CPD pill take-back event set for April 27
by Jessica Loeding
Apr 06, 2013 | 2135 views | 0 0 comments | 18 18 recommendations | email to a friend | print
Last year's Cartersville Police Department "pill drop" netted about 58 pounds of medications. SKIP BUTLER/The Daily Tribune News
Last year's Cartersville Police Department "pill drop" netted about 58 pounds of medications. SKIP BUTLER/The Daily Tribune News
Two million pounds. In four previous drug take-back events, the Drug Enforcement Administration has received 1,018 tons of prescription medications.

On Saturday, April 27, the Cartersville Police Department, in conjunction with the DEA, will host the National Prescription Drug Take-Back Day event at the Public Safety Headquarters, 195 Cassville Road, from 10 a.m. to 2 p.m.

CPD Public Information Officer Capt. Mark Camp said this is the first of two events this year, with pill drop-offs being hosted in the spring and fall.

“The DEA coordinates the take-backs as a nationwide effort and maintains a list of the participating collection sites,” he said. “After the event, the DEA contacts each participating agency and gets a total weight of the medications collected.”

A booth will be provided for citizens to drop off unused, old or unwanted medications for proper disposal. Items labeled as bio-hazard and items such as needles and syringes will not be accepted.

“This event has been very successful in the past. Last year, approximately 58 pounds of medications were dropped off,” Chief Thomas Culpepper said in a press release.

After the take-back event, Culpepper said the medications received during the event are disposed of in a controlled-burn environment.

Medications are a concern to law enforcement with the possibility of misuse and contamination among them.s

“This is a huge concern for several reasons. First, there is the risk of children finding the medications, taking them and overdosing,” Camp said. “Second, medications flushed down the toilet can enter the water system causing contamination to the environment. Third, if the medications fall into the wrong hands, they may end up being sold illegally.”

Although the take-back is set for later this month, Camp said the department accepts unwanted medication anytime.

“The only restrictions is that we do not take back items such as needles, syringes, lancets or bio-hazardous materials. We then properly dispose of the items on a weekly basis,” he said.

CPD is installing a receptacle by the window in the lobby of the department’s customer service area to accept those medications, according to the press release.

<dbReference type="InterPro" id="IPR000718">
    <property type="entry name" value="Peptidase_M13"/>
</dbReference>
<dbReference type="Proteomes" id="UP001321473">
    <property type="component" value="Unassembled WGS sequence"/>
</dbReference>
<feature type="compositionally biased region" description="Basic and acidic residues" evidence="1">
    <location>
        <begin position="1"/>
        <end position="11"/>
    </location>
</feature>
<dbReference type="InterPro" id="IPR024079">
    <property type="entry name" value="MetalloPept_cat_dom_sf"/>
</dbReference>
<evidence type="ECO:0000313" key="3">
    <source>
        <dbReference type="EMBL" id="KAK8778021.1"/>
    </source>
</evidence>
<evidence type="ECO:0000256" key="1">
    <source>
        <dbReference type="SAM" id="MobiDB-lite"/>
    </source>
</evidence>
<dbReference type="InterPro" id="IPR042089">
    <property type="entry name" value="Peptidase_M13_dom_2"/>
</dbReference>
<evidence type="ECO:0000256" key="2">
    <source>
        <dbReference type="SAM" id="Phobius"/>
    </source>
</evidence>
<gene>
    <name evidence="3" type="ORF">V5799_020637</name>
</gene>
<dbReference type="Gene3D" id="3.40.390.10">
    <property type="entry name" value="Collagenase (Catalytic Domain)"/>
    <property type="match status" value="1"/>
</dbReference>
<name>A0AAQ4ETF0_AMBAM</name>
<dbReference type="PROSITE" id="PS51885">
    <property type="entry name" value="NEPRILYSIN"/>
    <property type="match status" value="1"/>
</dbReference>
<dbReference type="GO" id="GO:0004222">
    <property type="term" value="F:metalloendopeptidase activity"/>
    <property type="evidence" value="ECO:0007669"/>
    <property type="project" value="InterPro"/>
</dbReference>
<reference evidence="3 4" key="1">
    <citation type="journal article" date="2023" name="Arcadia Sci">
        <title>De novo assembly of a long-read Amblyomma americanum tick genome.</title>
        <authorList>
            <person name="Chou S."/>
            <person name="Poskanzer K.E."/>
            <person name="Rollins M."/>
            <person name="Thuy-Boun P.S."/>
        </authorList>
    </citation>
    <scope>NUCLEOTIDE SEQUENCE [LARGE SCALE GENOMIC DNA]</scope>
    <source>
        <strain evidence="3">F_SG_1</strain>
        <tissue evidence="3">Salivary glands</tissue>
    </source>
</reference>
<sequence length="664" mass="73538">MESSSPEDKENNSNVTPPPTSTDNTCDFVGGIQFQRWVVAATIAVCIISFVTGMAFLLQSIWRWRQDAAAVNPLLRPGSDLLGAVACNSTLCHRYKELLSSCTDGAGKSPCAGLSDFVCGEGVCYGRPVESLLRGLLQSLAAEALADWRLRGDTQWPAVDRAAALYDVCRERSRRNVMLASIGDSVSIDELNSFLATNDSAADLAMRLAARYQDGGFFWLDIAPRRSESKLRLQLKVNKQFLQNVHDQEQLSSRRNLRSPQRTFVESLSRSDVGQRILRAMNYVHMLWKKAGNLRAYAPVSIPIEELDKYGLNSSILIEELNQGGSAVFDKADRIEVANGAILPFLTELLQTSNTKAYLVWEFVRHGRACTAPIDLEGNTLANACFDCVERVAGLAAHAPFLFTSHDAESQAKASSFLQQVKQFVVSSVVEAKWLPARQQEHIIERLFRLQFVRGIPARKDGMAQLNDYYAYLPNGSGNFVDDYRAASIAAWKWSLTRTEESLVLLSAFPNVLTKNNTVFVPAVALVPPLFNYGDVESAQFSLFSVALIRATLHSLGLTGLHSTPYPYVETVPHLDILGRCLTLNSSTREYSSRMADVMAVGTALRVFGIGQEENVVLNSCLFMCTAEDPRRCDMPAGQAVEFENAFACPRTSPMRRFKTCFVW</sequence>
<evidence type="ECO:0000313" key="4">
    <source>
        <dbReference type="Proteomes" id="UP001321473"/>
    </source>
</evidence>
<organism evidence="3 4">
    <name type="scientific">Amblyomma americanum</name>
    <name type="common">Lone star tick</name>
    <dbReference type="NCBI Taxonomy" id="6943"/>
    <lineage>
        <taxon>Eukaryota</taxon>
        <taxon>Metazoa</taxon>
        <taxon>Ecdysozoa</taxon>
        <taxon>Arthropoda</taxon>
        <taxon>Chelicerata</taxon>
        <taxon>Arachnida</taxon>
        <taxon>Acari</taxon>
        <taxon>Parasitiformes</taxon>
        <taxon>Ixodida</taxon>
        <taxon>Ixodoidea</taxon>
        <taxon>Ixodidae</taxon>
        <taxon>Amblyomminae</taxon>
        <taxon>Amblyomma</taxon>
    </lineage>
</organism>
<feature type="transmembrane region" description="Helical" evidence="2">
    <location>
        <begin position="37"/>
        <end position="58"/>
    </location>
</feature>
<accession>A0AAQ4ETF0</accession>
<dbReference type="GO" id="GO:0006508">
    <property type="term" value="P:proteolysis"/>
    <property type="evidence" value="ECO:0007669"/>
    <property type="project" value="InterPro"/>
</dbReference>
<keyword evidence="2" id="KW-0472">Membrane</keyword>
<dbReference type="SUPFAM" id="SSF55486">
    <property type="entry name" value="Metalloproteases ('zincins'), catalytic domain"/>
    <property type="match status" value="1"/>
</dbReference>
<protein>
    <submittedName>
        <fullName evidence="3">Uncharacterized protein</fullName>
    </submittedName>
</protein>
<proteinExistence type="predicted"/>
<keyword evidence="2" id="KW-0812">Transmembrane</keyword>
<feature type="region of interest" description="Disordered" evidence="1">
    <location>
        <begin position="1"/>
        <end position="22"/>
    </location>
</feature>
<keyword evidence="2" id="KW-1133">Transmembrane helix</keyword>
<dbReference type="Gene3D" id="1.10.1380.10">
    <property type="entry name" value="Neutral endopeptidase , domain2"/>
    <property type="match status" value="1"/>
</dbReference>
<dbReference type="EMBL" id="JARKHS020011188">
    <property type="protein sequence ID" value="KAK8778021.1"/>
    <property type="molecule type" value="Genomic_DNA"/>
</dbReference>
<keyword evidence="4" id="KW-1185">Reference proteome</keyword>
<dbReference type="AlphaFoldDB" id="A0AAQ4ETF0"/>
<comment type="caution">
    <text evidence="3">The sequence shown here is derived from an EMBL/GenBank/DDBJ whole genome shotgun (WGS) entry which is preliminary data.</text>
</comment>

The DEA’s website said proposed legislation could affect the future of take-back events.

“Shortly after DEA’s first Take-Back Day event two years ago, Congress passed, and President Obama signed, the Secure and Responsible Drug Disposal Act of 2010, which amended the Controlled Substances Act (CSA), allowing DEA to develop permanent, ongoing, and responsible methods for disposal. Prior to the passage of the Disposal Act, the CSA provided no legal means for transferring possession of controlled substance medications from users to other individuals for disposal. On December 21, 2012, DEA published in the Federal Register a Notice of Proposed Rulemaking for Disposal of Controlled Substances. These regulations would implement the Secure and Responsible Drug Disposal Act of 2010 (Pub. L. 111-273) by expanding the options available to collect controlled substances from ultimate users for purposes of disposal to include: Take-Back events, mail-back programs, and collection receptacle locations,” according to the website. “However, until these regulations become permanent, DEA will continue to hold Take-Back Days.”

Most drugs can be thrown in the household trash, but consumers should take certain precautions before tossing them out, according to the Food and Drug Administration. A few drugs should be flushed down the toilet.

The federal guidelines for disposing of unused, unwanted or out-of-date medication include:

• Follow any specific disposal instructions on the drug label or patient information that accompanies the medication. Do not flush prescription drugs down the toilet unless this information specifically instructs you to do so.

• Take advantage of community drug take-back programs that allow the public to bring unused drugs to a central location for proper disposal.

• If no instructions are given on the drug label and no take-back program is available in your area, throw the drugs in the household trash, but first:

— Take them out of their original containers and mix them with an undesirable substance, such as used coffee grounds or kitty litter. The medication will be less appealing to children and pets, and unrecognizable to people who may intentionally go through your trash.

— Put them in a sealable bag, empty can, or other container to prevent the medication from leaking or breaking out of a garbage bag.

• Before throwing out a medicine container, scratch out all identifying information on the prescription label to make it unreadable. This will help protect your identity and the privacy of your personal health information.

• Do not give medications to friends. Doctors prescribe drugs based on a person’s specific symptoms and medical history. A drug that works for you could be dangerous for someone else.

• When in doubt about proper disposal, talk to your pharmacist.